GBP/CHF Pushes 1.50 After ECB Announcement

Franc Weakens with Euro After Draghi Speech

The Swiss franc has weakened somewhat over the last few days as comments from the president of the European Central Bank, Mario Draghi, weakened the single currency, dragging the franc down with it. GBP/CHF has subsequently risen to just under 1.50, losing around a percent following the announcement. The graph below shows GBP/CHF movement over the last week.

GBP/CHF 1 Week

At a meeting of the European Central Bank’s general council in Brussells on Friday, Mario Draghi expressed his concerns over the fragile state of the economic recovery in Europe, with the problems in Ukraine and slowing inflation in the currency bloc threatening the stability of the eurozone. He hinted at the possibility of a shift in monetary policy next month, saying the ECB would be ‘comfortable’ cutting interst rates further or opting for additional monetary stimulus.

“I would say that the governing council is comfortable with acting next time but before we want to see the staff projections that will come out in early June,” Draghi told a press conference.

“There is consensus about being dissatisfied with the projected path of inflation. So there is a consensus with not being resigned to expecting this,” he said. “We have a consensus about action, but after seeing the staff projections in early June.”

Although no change to current policy was announced, market players saw Draghi’s comments as justification to sell the euro. Historically, interst rate cuts tend to weaken a currency as the yield on assets denominated in that currency decreases, therefore decreasing the demand for the currency and lowering its price. Both GBP/EUR and GBP/CHF rose by half a percent immediately following the announcement and are still rising.

Draghi remains concerned about the level of inflation as it is slowing fairly significantly. Historically, central banks would use monetary policy to tackle inflation, ie. through lowering interest rates. Low interest rates would tend to encourage consumer spending as people would be less inclined to save. Increased consumer spending would naturally push prices up. Central banks are comfortable with rates of inflation between 2-3% but anlaysts are expecting a level closer to 0% when May’s figures are analaysed. As interest rates are already at historic lows, Draghi has little room to manouvre. There has been speculation that we may see negative deposit rates in the eurozone, whereby the banks would actually have to pay the ECB to hold their funds. Theoretically, this should encourage banks to lend more, helping push inflation back up to a comfortable level.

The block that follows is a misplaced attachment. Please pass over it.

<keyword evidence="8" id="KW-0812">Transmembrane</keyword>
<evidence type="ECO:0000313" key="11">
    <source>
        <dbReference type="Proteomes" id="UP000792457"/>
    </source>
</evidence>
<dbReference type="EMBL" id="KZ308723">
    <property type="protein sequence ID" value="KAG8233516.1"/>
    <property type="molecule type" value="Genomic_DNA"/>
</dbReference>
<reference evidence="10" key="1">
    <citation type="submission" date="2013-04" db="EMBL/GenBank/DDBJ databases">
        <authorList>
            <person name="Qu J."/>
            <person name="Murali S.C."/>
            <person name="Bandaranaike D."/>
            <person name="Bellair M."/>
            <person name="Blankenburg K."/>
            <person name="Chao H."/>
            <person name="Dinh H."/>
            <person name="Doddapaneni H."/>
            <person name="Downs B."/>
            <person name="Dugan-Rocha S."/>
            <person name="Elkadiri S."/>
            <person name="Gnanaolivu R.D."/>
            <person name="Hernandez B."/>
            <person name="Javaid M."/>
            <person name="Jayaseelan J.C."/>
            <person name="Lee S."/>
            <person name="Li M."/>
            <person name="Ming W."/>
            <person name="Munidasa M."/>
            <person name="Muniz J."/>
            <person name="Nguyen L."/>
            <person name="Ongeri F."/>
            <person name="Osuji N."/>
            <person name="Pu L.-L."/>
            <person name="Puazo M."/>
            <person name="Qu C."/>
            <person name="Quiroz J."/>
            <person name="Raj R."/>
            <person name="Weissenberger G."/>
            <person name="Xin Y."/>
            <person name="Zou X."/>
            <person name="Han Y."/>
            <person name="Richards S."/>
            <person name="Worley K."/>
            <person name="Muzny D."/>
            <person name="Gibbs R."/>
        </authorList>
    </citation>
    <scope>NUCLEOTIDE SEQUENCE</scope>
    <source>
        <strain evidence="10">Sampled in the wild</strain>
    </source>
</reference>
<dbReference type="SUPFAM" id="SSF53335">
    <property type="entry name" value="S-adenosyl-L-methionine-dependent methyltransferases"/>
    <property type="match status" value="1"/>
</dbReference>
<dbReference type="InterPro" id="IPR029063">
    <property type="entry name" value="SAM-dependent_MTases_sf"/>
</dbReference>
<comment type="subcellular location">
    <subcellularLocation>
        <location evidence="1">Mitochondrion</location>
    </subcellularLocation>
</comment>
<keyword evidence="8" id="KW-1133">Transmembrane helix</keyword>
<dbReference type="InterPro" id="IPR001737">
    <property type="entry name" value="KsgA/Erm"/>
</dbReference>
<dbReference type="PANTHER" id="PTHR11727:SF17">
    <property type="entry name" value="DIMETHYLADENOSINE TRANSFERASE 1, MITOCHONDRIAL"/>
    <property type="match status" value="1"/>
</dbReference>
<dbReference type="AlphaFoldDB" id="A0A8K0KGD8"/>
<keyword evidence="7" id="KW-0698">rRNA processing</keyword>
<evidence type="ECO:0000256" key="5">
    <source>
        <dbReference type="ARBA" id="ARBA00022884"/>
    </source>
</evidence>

On the sterling side of the cross, the pound is still performing well. The UK currency has gained significantly across the board over the course of 2014. There is slight concern, however, that the Bank of England may soon start attempting to talk the pound down as the strength of the currency may start to negatively effect export levels. A strong pound makes UK goods more expensive to overseas customers. As the eurozone is the UK’s main trading partner, the stronger the pound gets against the euro, the more of a negative impact this will have on trade with the eurozone. On Thursday Mark Carney is due to give a speech following the inflation report. It will be interesting to hear the Bank of England’s thoughts on the strengthening currency and how they feel this may effect the UK’s economic recovery.

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